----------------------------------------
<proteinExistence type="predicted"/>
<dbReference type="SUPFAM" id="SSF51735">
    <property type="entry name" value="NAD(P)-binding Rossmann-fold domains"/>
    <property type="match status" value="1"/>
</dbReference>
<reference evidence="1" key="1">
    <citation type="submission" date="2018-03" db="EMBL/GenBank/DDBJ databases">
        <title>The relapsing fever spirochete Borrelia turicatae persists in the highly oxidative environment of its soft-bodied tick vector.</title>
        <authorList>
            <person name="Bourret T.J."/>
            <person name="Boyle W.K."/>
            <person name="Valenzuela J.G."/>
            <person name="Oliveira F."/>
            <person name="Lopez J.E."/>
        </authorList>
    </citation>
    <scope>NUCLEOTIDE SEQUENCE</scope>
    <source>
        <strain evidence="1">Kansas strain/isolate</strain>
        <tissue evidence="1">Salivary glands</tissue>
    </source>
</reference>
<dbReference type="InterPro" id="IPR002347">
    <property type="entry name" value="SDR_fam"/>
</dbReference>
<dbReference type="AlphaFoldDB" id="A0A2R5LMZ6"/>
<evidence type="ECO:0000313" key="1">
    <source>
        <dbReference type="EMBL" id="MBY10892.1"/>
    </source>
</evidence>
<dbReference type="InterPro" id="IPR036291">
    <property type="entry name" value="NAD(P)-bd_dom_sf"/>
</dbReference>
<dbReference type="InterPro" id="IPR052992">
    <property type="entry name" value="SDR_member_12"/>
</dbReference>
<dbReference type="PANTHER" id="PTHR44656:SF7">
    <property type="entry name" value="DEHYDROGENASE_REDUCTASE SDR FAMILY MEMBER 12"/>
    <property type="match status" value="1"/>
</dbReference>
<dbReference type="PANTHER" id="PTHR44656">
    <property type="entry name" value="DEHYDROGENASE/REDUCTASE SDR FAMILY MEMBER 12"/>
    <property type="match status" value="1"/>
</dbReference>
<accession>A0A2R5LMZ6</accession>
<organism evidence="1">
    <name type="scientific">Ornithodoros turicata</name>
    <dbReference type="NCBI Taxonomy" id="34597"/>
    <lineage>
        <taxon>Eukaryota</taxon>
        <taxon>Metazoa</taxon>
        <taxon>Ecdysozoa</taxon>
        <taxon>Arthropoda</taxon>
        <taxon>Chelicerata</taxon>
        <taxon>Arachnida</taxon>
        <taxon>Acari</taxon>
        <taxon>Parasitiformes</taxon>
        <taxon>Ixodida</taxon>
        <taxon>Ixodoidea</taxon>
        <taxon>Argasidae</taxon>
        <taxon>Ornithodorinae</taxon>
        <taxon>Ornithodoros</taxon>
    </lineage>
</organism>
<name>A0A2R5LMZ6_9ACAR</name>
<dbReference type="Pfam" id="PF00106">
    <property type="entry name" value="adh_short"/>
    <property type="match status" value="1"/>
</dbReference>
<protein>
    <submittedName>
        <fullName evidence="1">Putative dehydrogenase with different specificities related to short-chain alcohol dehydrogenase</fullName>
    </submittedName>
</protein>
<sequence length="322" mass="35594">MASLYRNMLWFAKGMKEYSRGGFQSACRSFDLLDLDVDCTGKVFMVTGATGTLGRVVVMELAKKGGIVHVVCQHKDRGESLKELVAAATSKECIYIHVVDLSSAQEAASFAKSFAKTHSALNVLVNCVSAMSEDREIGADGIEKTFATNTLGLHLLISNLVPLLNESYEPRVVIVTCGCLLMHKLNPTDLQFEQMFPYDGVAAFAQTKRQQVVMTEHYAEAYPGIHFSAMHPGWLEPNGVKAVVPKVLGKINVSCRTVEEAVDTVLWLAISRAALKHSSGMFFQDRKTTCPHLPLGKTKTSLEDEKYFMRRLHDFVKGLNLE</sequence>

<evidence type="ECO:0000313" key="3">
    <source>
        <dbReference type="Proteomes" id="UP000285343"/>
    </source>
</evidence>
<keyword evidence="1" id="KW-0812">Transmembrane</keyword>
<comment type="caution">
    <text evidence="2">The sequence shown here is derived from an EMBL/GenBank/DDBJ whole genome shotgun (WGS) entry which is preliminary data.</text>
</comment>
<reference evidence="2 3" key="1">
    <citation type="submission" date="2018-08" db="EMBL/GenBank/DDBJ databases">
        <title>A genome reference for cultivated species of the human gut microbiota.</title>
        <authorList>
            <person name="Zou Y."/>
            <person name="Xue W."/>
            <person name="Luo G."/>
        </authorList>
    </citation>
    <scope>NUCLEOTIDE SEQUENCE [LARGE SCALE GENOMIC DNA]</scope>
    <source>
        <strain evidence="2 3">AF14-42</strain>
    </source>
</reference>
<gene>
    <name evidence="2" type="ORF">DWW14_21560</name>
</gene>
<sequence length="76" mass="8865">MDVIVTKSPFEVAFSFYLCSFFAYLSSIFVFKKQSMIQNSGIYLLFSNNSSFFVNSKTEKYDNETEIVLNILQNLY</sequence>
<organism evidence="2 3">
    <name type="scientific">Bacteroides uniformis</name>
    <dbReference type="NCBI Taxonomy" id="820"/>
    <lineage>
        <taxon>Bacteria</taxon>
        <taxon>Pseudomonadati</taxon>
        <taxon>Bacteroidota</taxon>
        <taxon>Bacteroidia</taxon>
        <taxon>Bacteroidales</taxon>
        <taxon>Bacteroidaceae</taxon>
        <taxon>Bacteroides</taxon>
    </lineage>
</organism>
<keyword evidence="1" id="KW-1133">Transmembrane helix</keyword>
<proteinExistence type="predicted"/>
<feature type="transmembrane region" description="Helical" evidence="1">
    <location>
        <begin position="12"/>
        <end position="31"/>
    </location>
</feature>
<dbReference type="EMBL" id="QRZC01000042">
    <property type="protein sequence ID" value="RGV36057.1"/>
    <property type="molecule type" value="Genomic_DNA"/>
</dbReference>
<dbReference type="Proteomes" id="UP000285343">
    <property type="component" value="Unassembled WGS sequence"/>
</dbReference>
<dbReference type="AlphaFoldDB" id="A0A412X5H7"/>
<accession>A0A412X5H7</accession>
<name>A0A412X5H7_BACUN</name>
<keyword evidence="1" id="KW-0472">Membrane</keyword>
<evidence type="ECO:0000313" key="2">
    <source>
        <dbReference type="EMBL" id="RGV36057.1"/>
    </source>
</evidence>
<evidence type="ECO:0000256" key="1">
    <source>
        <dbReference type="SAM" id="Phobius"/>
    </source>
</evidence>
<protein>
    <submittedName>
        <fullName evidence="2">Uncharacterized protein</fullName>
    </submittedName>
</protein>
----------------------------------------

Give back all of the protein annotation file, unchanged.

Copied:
<proteinExistence type="predicted"/>
<dbReference type="SUPFAM" id="SSF51735">
    <property type="entry name" value="NAD(P)-binding Rossmann-fold domains"/>
    <property type="match status" value="1"/>
</dbReference>
<reference evidence="1" key="1">
    <citation type="submission" date="2018-03" db="EMBL/GenBank/DDBJ databases">
        <title>The relapsing fever spirochete Borrelia turicatae persists in the highly oxidative environment of its soft-bodied tick vector.</title>
        <authorList>
            <person name="Bourret T.J."/>
            <person name="Boyle W.K."/>
            <person name="Valenzuela J.G."/>
            <person name="Oliveira F."/>
            <person name="Lopez J.E."/>
        </authorList>
    </citation>
    <scope>NUCLEOTIDE SEQUENCE</scope>
    <source>
        <strain evidence="1">Kansas strain/isolate</strain>
        <tissue evidence="1">Salivary glands</tissue>
    </source>
</reference>
<dbReference type="InterPro" id="IPR002347">
    <property type="entry name" value="SDR_fam"/>
</dbReference>
<dbReference type="AlphaFoldDB" id="A0A2R5LMZ6"/>
<evidence type="ECO:0000313" key="1">
    <source>
        <dbReference type="EMBL" id="MBY10892.1"/>
    </source>
</evidence>
<dbReference type="InterPro" id="IPR036291">
    <property type="entry name" value="NAD(P)-bd_dom_sf"/>
</dbReference>
<dbReference type="InterPro" id="IPR052992">
    <property type="entry name" value="SDR_member_12"/>
</dbReference>
<dbReference type="PANTHER" id="PTHR44656:SF7">
    <property type="entry name" value="DEHYDROGENASE_REDUCTASE SDR FAMILY MEMBER 12"/>
    <property type="match status" value="1"/>
</dbReference>
<dbReference type="PANTHER" id="PTHR44656">
    <property type="entry name" value="DEHYDROGENASE/REDUCTASE SDR FAMILY MEMBER 12"/>
    <property type="match status" value="1"/>
</dbReference>
<accession>A0A2R5LMZ6</accession>
<organism evidence="1">
    <name type="scientific">Ornithodoros turicata</name>
    <dbReference type="NCBI Taxonomy" id="34597"/>
    <lineage>
        <taxon>Eukaryota</taxon>
        <taxon>Metazoa</taxon>
        <taxon>Ecdysozoa</taxon>
        <taxon>Arthropoda</taxon>
        <taxon>Chelicerata</taxon>
        <taxon>Arachnida</taxon>
        <taxon>Acari</taxon>
        <taxon>Parasitiformes</taxon>
        <taxon>Ixodida</taxon>
        <taxon>Ixodoidea</taxon>
        <taxon>Argasidae</taxon>
        <taxon>Ornithodorinae</taxon>
        <taxon>Ornithodoros</taxon>
    </lineage>
</organism>
<name>A0A2R5LMZ6_9ACAR</name>
<dbReference type="Pfam" id="PF00106">
    <property type="entry name" value="adh_short"/>
    <property type="match status" value="1"/>
</dbReference>
<protein>
    <submittedName>
        <fullName evidence="1">Putative dehydrogenase with different specificities related to short-chain alcohol dehydrogenase</fullName>
    </submittedName>
</protein>
<sequence length="322" mass="35594">MASLYRNMLWFAKGMKEYSRGGFQSACRSFDLLDLDVDCTGKVFMVTGATGTLGRVVVMELAKKGGIVHVVCQHKDRGESLKELVAAATSKECIYIHVVDLSSAQEAASFAKSFAKTHSALNVLVNCVSAMSEDREIGADGIEKTFATNTLGLHLLISNLVPLLNESYEPRVVIVTCGCLLMHKLNPTDLQFEQMFPYDGVAAFAQTKRQQVVMTEHYAEAYPGIHFSAMHPGWLEPNGVKAVVPKVLGKINVSCRTVEEAVDTVLWLAISRAALKHSSGMFFQDRKTTCPHLPLGKTKTSLEDEKYFMRRLHDFVKGLNLE</sequence>

<evidence type="ECO:0000313" key="3">
    <source>
        <dbReference type="Proteomes" id="UP000285343"/>
    </source>
</evidence>
<keyword evidence="1" id="KW-0812">Transmembrane</keyword>
<comment type="caution">
    <text evidence="2">The sequence shown here is derived from an EMBL/GenBank/DDBJ whole genome shotgun (WGS) entry which is preliminary data.</text>
</comment>
<reference evidence="2 3" key="1">
    <citation type="submission" date="2018-08" db="EMBL/GenBank/DDBJ databases">
        <title>A genome reference for cultivated species of the human gut microbiota.</title>
        <authorList>
            <person name="Zou Y."/>
            <person name="Xue W."/>
            <person name="Luo G."/>
        </authorList>
    </citation>
    <scope>NUCLEOTIDE SEQUENCE [LARGE SCALE GENOMIC DNA]</scope>
    <source>
        <strain evidence="2 3">AF14-42</strain>
    </source>
</reference>
<gene>
    <name evidence="2" type="ORF">DWW14_21560</name>
</gene>
<sequence length="76" mass="8865">MDVIVTKSPFEVAFSFYLCSFFAYLSSIFVFKKQSMIQNSGIYLLFSNNSSFFVNSKTEKYDNETEIVLNILQNLY</sequence>
<organism evidence="2 3">
    <name type="scientific">Bacteroides uniformis</name>
    <dbReference type="NCBI Taxonomy" id="820"/>
    <lineage>
        <taxon>Bacteria</taxon>
        <taxon>Pseudomonadati</taxon>
        <taxon>Bacteroidota</taxon>
        <taxon>Bacteroidia</taxon>
        <taxon>Bacteroidales</taxon>
        <taxon>Bacteroidaceae</taxon>
        <taxon>Bacteroides</taxon>
    </lineage>
</organism>
<keyword evidence="1" id="KW-1133">Transmembrane helix</keyword>
<proteinExistence type="predicted"/>
<feature type="transmembrane region" description="Helical" evidence="1">
    <location>
        <begin position="12"/>
        <end position="31"/>
    </location>
</feature>
<dbReference type="EMBL" id="QRZC01000042">
    <property type="protein sequence ID" value="RGV36057.1"/>
    <property type="molecule type" value="Genomic_DNA"/>
</dbReference>
<dbReference type="Proteomes" id="UP000285343">
    <property type="component" value="Unassembled WGS sequence"/>
</dbReference>
<dbReference type="AlphaFoldDB" id="A0A412X5H7"/>
<accession>A0A412X5H7</accession>
<name>A0A412X5H7_BACUN</name>
<keyword evidence="1" id="KW-0472">Membrane</keyword>
<evidence type="ECO:0000313" key="2">
    <source>
        <dbReference type="EMBL" id="RGV36057.1"/>
    </source>
</evidence>
<evidence type="ECO:0000256" key="1">
    <source>
        <dbReference type="SAM" id="Phobius"/>
    </source>
</evidence>
<protein>
    <submittedName>
        <fullName evidence="2">Uncharacterized protein</fullName>
    </submittedName>
</protein>